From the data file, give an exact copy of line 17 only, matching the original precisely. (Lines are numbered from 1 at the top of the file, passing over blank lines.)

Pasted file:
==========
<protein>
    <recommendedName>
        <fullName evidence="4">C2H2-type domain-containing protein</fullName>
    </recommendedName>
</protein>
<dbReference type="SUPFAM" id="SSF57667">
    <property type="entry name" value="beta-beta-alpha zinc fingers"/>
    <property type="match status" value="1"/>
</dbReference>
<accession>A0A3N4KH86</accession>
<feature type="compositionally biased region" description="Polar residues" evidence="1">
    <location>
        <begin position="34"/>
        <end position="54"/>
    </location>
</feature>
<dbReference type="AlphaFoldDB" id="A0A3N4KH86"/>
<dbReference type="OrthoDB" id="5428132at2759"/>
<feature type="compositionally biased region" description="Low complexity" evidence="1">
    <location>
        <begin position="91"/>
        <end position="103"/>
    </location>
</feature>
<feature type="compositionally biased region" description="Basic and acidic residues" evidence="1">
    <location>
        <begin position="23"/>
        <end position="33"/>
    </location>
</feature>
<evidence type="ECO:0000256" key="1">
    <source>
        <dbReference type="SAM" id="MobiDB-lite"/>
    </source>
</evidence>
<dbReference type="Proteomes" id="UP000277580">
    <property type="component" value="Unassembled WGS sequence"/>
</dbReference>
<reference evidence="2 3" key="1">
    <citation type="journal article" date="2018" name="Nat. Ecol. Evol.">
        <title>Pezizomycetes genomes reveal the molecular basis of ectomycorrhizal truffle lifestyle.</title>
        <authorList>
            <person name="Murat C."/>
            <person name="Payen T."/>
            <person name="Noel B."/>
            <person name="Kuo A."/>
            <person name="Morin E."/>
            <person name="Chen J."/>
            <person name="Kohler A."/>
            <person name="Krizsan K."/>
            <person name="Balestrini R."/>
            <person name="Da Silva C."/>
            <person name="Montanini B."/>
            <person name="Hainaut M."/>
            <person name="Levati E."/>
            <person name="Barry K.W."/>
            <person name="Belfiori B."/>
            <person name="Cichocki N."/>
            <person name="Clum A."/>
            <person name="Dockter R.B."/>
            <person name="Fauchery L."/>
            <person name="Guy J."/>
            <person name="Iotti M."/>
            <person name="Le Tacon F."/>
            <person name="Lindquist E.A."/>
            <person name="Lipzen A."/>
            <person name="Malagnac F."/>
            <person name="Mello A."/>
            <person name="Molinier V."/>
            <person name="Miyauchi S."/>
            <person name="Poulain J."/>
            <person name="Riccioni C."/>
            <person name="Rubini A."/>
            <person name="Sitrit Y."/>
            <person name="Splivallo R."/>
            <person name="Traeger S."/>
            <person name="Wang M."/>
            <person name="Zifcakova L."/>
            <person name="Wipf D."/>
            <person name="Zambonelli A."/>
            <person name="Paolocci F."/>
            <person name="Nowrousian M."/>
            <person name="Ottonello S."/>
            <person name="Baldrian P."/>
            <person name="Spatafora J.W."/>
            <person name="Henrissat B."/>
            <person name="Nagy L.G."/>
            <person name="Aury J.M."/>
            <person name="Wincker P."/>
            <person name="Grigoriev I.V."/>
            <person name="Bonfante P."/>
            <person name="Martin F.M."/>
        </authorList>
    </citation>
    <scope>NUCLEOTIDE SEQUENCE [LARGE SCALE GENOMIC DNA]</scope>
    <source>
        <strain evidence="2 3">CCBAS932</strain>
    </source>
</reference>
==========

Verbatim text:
<dbReference type="AlphaFoldDB" id="A0A3N4KH86"/>